Ink Magic (part 4)

"You have violated the pact, Steven."

"What pact?" I asked. "I don't know no steenking pact."

"I made a pact to protect you and your mother," the stern voice told me, "The pact was intended to keep you from ever discovering .... Well, never mind. By entering my office, you have violated the terms."

"If I'm expected to keep a pact, it would have been prudent to let me in on it."

"The encloudment was supposed to keep you out! How did you find the basement?"

"I don't know. I just came home and noticed the door."

"You just..."

"After I escaped from the hoodoo."

"The what?"

"A sort of black-mercury blob that can shoot out tentacles. You know: a hoodoo."

"Some sort of monster attacked you?"

"Well, if a black-mercury blob that can shoot out tentacles counts as a monster, then yes, a monster attacked me. I called it a hoodoo because that's what the tattoo guy called it."

"The tattoo guy? Did you get a tattoo, Steven?"

"Tattoos are a lot more common these days, Dad. It's not just ex-cons and sailors..."

"Is the tattoo surprisingly life-like? Did you pass out while you wre getting it done? And did you feel different after you got it?"

"Yes, yes, and ... yes, now that I think about it. I started getting intuitions. I knew that something was following me before I ever saw the blob. And I knew to run from the blob even though it didn't seem very fast."

"And then you came home and saw the door."

"Yes..."

"OK, I know what happened now. Some mystic quack managed to invest you with a minor charm of some sort. He probably bought the ink from a fey and then got lucky in applying the tattoo. But it wasn't lucky for you because it broke the encloudment that enforced the pact."

"The old guy said I was going to be attacked if I didn't get the tattoo. It probably saved my life."

"No. You wouldn't have been attacked at all if you hadn't broken the encloudment."

"So ... the tattoo that protected me from the danger is what drew the danger in the first place? That's rather ironic, isn't it?"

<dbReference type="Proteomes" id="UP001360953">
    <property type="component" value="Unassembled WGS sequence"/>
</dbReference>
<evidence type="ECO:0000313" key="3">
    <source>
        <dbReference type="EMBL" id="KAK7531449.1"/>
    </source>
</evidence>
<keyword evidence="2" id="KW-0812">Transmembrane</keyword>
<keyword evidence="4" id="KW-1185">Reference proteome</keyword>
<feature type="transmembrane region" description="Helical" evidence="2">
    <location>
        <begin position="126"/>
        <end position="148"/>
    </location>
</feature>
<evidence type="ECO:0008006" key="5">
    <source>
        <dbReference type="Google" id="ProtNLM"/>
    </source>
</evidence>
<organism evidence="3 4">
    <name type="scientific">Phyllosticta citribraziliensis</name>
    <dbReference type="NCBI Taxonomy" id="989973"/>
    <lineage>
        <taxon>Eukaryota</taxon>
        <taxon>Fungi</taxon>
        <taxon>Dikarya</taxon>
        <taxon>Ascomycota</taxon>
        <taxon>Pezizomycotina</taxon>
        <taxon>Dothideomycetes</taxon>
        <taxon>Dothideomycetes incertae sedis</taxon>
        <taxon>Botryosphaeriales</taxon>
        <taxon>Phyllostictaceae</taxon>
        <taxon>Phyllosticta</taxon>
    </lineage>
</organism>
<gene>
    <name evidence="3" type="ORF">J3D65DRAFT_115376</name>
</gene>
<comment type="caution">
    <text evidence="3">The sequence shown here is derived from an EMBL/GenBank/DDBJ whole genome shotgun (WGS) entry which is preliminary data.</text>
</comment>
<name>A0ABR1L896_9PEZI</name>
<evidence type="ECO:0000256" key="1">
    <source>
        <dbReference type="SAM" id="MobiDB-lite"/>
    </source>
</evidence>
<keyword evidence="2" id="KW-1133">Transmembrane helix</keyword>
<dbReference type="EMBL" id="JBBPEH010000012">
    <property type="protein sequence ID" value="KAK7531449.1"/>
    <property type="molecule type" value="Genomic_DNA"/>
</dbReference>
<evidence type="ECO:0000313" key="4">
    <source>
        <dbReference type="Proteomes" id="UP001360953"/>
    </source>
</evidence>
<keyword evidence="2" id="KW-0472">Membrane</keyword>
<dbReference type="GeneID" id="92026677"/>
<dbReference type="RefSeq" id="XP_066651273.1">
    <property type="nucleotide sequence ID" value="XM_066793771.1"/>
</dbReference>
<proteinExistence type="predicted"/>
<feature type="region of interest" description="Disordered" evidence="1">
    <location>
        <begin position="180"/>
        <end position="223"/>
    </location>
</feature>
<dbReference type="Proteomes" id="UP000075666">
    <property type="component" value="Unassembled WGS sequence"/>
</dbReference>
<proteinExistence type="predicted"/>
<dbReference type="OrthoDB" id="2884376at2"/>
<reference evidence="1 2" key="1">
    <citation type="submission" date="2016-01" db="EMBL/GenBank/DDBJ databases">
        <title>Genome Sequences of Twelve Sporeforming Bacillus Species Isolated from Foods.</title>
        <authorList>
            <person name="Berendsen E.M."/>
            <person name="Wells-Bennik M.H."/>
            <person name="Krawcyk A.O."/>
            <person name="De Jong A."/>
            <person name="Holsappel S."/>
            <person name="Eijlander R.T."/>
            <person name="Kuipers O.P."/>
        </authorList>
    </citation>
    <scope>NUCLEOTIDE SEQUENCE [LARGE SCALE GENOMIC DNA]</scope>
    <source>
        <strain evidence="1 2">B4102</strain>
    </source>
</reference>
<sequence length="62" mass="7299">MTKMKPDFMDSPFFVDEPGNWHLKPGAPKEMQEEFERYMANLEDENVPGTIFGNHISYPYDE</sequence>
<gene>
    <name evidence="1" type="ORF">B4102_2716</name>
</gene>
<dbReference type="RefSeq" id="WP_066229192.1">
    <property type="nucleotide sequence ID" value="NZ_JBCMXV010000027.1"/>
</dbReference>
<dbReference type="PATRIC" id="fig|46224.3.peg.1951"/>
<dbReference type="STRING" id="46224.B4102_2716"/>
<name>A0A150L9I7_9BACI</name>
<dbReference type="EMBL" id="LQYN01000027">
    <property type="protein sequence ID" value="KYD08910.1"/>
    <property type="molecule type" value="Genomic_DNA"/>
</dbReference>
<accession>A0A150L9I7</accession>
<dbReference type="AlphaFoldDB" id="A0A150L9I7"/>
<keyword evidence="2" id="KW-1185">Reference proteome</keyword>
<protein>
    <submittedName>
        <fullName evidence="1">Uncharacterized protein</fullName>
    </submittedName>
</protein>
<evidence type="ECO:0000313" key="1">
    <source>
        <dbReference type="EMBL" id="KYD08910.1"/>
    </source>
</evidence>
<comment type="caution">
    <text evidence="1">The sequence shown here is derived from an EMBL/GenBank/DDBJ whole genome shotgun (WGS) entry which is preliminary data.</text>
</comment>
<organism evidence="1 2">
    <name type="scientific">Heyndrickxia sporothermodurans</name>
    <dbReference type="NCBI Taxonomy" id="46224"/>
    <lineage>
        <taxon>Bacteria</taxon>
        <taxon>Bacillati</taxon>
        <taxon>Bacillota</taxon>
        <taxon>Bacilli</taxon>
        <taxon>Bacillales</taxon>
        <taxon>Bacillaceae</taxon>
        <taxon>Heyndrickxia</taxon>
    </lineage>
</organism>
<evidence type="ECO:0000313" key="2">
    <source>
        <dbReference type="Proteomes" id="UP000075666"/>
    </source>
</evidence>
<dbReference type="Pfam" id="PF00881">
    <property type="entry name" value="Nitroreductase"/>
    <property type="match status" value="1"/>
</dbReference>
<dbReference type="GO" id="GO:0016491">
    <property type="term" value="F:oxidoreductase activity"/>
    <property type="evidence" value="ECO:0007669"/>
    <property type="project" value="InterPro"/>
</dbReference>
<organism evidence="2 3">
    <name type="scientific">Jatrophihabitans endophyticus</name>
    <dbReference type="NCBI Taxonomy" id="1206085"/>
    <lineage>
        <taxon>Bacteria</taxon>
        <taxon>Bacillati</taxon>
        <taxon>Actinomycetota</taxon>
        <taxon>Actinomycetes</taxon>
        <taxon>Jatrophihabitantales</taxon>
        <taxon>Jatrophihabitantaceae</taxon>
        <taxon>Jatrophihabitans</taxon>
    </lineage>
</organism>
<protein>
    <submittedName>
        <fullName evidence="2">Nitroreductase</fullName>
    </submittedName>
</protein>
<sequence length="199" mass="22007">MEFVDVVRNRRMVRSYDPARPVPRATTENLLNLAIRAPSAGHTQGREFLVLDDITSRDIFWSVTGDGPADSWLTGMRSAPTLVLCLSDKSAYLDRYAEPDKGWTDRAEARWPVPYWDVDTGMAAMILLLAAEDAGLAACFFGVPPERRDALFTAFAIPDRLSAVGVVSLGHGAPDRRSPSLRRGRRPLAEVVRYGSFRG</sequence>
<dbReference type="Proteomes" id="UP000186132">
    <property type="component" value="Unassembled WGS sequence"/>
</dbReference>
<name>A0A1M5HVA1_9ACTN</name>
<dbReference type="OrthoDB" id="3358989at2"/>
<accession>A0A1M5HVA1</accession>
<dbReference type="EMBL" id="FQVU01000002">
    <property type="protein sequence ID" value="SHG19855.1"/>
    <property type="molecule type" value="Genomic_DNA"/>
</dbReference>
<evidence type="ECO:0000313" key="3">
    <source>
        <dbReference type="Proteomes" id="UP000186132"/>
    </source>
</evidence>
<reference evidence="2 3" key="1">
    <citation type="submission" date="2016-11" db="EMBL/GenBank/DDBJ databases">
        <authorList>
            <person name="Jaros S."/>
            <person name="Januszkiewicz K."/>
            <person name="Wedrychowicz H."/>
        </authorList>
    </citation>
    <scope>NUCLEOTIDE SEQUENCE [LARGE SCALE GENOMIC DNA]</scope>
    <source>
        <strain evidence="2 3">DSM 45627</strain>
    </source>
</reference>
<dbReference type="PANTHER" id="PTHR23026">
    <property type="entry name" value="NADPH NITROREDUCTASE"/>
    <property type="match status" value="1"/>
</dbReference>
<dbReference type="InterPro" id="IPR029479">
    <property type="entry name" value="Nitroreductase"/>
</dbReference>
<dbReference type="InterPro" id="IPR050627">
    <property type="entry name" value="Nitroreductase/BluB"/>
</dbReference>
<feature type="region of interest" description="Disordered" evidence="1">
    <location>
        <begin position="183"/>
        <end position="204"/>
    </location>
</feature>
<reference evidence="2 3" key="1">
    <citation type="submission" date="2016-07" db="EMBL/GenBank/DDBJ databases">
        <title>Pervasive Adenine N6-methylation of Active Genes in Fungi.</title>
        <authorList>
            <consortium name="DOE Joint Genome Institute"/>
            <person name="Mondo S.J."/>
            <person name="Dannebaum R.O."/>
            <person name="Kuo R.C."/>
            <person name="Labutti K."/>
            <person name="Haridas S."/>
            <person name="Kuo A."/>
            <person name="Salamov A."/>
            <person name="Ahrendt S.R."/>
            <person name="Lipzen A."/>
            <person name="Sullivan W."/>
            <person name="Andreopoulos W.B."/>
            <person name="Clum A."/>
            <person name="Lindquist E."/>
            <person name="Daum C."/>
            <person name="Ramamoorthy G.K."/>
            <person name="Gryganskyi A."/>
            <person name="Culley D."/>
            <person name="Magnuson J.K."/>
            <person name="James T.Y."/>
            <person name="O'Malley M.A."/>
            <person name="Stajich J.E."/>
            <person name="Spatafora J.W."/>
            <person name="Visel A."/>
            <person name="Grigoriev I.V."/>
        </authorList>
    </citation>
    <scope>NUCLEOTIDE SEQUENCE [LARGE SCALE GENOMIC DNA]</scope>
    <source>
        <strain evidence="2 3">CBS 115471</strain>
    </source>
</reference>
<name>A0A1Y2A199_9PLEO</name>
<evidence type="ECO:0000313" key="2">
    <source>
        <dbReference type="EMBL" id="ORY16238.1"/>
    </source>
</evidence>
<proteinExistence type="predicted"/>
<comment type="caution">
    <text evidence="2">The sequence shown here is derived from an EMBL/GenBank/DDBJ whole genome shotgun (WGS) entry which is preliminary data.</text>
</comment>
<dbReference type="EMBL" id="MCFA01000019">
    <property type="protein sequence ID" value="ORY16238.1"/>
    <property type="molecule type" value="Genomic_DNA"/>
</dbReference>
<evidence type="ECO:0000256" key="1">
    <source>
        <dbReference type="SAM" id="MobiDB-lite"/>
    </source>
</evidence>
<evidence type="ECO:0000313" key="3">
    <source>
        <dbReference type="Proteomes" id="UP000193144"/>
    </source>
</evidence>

"It doesn't matter now," my father said in a resigned tone, "What's done is done. You and your mother have to get out of that house immediately. In fact, you should get out of California. Don't even pack. Go to the East Coast. Don't tell anyone where you are going. Don't ..."

"Just who am I supposed to be running from, Dad?"

"It doesn't matter! Just do as I say!" he sounded angry. Angry or frightened.

"You expect me to spend the rest of my life hiding from some mysterious unknown menace? That's not very realistic."

"No," he admitted, "I guess it's not." Dad sounded calmer now, resigned. "Look, Steven. I don't have time to explain it all to you because you have to get out of the house, but please take my word for it that you and your mother are in grave danger."

"OK," I said. "I believe you." After all, I had barely escaped from a monster only a few hours ago.

"Good. Good." he paused again. "There is a book on the bookshelves. Third shelf down, second shelf in from the left as you face the books, near the middle of the shelf. The title says 'Tables of Physical Properties of Materials' but it is really my journal. Grab it and get the hell out of there. Right now. Don't pack, just get to an airport and get out of the state. Please, Steven."

"OK, Dad, I believe you, but how am I supposed to talk mother into this?"

"There is a letter in the top desk drawer addressed to your mother. Give it to her to read." I opened the drawer as he spoke and saw the letter. "When your mother reads the letter it will lift the encloudment on her as well. It will also tell her that I was kidnapped and that you two are in danger."

"OK, Dad."

"You will do it?"

"I said, 'OK'".

"OK. Go right now, Steven. I can't express how urgent this is."

There was a click and then dead silence on the phone. No buzz like you used to get on these phones after someone hung up on you.